Recruitment & Retention

‘No Respect and No Support': K-12 Workers Explain Why Schools Struggle With Staffing

By Mark Lieberman — September 24, 2021 5 min read
A "Bus Drivers Wanted" sign is shown Wednesday, Aug. 18, 2021, in Sandy, Utah. A shortage of bus drivers is complicating the start of a new school year already facing a surge in COVID-19 cases and conflicts over whether masks should be required in school buildings.
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Staff shortages are top of mind for educators this year, as schools search far and wide for bus drivers, substitute teachers, paraprofessionals, nurses, instructional aides, cafeteria workers, and other employees to help make the return to fully in-person school as smooth as possible.

On Monday night, Education Week published my article titled “No Bus Drivers, Custodians, or Subs. What’s Really Behind Schools’ Staffing Shortages?” It attracted a dizzying response from readers, with hundreds weighing in on Facebook, Twitter, and LinkedIn. They shared stories of frustration and fatigue: with the mechanics of the hiring process; with the chronic lack of pay and robust benefits for back-breaking work; with the dearth of affordable child-care options that would allow more parents to consider returning to work.

Some expressed concern and anger about still-developing federal requirements for school employees to get the COVID-19 vaccine. Others said the potential for COVID-19 infection on the job has kept them home.

The comments paint a picture of the diverse and interlocking reasons why schools are struggling to hire workers. They challenge conventional wisdom that people simply are too lazy to work, or that offering more money alone will entice people back to workplaces they consider unpleasant or dangerous.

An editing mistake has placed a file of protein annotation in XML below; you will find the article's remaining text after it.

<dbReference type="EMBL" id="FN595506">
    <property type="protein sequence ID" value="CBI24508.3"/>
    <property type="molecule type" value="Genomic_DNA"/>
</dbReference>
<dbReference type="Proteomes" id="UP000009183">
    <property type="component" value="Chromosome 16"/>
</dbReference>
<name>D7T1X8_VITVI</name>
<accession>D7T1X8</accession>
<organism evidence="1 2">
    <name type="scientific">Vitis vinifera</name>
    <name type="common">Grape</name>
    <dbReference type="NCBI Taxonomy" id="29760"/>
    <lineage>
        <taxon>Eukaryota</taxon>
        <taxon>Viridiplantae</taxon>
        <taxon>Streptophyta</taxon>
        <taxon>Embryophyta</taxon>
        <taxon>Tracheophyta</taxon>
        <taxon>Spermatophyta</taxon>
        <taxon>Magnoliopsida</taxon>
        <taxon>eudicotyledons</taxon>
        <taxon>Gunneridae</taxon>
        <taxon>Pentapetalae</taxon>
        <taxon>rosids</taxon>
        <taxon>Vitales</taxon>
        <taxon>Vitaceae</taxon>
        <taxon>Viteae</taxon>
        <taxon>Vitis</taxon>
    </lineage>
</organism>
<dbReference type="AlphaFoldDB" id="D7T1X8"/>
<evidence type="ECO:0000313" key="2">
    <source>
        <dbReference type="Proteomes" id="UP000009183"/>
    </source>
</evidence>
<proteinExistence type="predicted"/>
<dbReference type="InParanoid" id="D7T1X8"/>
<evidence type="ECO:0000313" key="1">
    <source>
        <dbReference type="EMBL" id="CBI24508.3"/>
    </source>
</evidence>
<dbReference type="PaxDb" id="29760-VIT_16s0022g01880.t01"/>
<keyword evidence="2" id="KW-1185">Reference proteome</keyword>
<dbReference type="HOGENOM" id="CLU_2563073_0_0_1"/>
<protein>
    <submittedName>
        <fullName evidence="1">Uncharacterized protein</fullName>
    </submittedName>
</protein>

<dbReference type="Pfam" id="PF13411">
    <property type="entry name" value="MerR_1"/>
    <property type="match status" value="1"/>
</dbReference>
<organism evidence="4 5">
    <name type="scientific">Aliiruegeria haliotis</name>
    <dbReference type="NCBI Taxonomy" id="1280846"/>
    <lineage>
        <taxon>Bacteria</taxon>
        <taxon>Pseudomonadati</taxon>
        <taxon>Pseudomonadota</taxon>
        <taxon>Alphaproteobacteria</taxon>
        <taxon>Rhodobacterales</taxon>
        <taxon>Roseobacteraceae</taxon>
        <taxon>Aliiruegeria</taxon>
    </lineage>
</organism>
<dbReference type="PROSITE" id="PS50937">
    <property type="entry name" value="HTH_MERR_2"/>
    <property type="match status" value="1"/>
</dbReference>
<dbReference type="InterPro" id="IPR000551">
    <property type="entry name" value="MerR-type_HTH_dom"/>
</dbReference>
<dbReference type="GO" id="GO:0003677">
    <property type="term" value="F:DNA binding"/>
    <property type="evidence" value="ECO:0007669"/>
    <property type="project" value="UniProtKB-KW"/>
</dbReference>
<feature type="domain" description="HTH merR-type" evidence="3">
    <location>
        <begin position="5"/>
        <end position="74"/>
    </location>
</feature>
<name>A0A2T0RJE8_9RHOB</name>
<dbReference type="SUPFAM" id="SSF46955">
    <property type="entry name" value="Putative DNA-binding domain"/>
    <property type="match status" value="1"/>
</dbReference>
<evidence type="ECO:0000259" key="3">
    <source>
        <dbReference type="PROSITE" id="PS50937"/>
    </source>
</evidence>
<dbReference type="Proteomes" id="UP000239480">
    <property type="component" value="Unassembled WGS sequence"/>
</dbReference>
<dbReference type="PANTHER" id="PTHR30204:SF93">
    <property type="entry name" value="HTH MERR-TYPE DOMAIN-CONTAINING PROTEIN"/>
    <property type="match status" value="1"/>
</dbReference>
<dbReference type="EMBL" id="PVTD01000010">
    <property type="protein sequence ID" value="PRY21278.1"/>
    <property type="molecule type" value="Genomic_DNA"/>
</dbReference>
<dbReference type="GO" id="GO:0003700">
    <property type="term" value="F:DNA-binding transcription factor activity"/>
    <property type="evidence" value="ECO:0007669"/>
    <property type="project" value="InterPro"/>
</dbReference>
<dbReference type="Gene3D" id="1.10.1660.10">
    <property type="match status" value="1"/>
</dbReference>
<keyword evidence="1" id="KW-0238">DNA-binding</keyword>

A few key themes emerged:

Low pay is bad enough, but paltry benefits can be even more detrimental

Several people said the lack of benefits like health insurance and retirement contributions are more frustrating than the low pay rates—particularly because those benefits have worsened over time.

“Years ago, a bus driver got full retirement and medical benefits at no cost to them, that’s what brought them in,” one commenter wrote. “Now we get retirement that we have to pay for and Medical that costs almost as much as it does on Marketplace. If they just put the benefits back, the pay would be fine. I pay over 70% of my gross pay for medical and retirement.”

Child care appears to be a major obstacle for many people who might otherwise take jobs in schools

For many commenters, the steep cost of finding people to watch children during the school day outweighs the potential value of taking one of these jobs. This issue is of particular concern as COVID-19 surges continue to pop up across the country.

One parent said she wants a job at a school, but isn’t sure she’d be able to take time off if her young, unvaccinated children get exposed to COVID-19 and have to quarantine. “I am wanting to work part time, but I can’t tell an employer after only a couple weeks on the job my 3rd grader’s required to quarantine so I’ll be out for two weeks at home,” the commenter wrote.

President Joe Biden is proposing $25 billion for the construction of new child-care facilities and an extension of the pandemic-era Child Tax Credit for all families regardless of income. But it remains unclear whether Congress will approve a spending package that includes those items.

Even if the pay and benefits are manageable, the feelings of disrespect and exhaustion often aren’t

Workers in a variety of positions shared that they feel abandoned by their school leaders and supervisors, and that students and parents can often be rude or harsh. The work itself can be back-breaking and thankless.